Monday, March 14, 2011

Horatio Alger is dead

Katherine Kersten: an avatar of America's ignorance about itself

There is no profit in analyzing Katherine Kersten's latest bowl of tripe in any comprehensive way. But here's a summary:
Anybody who thinks that rich people should pay taxes at the same rate as everyone else is just a despicable layabout.
Yes, people who aspire to be somebody don't think that rich people should pay their fair share.


Because they plan to be rich someday, too. Katie tell us it is in our DNA:
These folks [examples of fictitious people, like Doug Tice's fancy fishmonger, mentioned in one of his op ed's recently] don't resent people who are more prosperous than they are. They admire higher earners who forged their own success, and they hope that they -- or their children -- will be among them. 
Such aspirations are possible in America, which has been called the greatest "anti-poverty program" in history. [probably by Katie herself]
We don't believe that "birth is destiny" -- a notion that holds people back even in advanced nations like France, which walls off its immigrants and restricts the upper class to those who have attended elite universities.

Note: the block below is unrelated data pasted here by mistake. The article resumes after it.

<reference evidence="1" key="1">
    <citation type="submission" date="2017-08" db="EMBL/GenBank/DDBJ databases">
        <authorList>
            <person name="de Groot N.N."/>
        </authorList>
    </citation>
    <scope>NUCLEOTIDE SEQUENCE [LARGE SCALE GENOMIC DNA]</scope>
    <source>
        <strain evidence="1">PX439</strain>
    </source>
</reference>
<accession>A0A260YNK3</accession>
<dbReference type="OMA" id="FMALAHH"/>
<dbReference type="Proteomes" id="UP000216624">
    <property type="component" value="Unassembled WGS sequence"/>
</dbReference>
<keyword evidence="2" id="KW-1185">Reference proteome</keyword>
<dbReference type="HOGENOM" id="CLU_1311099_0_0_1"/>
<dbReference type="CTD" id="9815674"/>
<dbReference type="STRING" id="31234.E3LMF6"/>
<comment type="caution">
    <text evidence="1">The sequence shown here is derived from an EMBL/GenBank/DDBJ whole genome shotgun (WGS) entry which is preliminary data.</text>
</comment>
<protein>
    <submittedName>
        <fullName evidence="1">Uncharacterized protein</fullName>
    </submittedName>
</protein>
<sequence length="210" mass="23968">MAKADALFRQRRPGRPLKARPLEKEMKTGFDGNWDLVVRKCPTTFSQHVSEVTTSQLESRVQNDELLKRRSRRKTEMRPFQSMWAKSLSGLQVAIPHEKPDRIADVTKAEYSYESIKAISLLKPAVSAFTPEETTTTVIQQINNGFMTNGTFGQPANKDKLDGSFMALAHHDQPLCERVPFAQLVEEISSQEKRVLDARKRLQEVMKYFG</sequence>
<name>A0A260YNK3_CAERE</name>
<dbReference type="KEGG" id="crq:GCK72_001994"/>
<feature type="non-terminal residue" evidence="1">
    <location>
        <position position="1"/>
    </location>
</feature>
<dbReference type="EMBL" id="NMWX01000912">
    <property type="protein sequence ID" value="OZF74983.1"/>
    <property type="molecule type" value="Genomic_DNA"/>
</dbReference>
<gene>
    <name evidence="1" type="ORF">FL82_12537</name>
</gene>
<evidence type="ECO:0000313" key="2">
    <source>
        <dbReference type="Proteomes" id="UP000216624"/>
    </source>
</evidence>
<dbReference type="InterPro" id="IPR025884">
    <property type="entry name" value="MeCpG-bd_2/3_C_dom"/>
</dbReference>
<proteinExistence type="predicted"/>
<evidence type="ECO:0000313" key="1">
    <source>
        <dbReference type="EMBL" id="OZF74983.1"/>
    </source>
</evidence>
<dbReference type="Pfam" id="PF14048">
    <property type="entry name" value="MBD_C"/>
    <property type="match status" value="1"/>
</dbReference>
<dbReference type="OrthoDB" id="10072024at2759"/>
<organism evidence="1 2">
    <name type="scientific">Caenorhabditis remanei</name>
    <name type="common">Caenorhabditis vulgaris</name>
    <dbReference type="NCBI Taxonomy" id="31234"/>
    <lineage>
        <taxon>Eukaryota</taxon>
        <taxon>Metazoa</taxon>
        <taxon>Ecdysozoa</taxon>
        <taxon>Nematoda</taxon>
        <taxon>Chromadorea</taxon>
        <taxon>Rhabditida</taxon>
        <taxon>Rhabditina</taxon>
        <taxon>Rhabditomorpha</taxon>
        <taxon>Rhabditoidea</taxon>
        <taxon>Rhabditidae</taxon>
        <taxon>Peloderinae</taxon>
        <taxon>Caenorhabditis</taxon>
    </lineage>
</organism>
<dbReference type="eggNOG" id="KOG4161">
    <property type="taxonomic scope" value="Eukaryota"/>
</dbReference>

Oh, those fiendish French. Fie on the French! And we love immigrants!

My favorite of the three people that Katie makes up in her column is the engineering student:
Most of us know a college student who earns a pittance at his part-time job, but has -- say -- a promising engineering degree, and plans to parlay it into a productive and economically rewarding career. This young man doesn't resonate to calls for higher taxes on "the rich."
You can tell Katie made him up because - beyond Katie's general reputation for making things up - she uses the word "say."

But I've got some bad news for our pocket-protected eager beaver: the US ranks close to the bottom among several developed nations in economic mobility. Here's a chart from the link:

 Let's see, we beat the Brits, but they still have a monarchy. We're actually behind France - yes France - and Germany. But my favorites are the three leaders: Finland, Norway, and Denmark. Dens of socialist inequity, every one of them.

If there was a poll of the nation with citizens who think they have the most economic mobility, you can bet it would be the United States, including Pocket Protector, above.

Graphic by the great and imaginative Avidor

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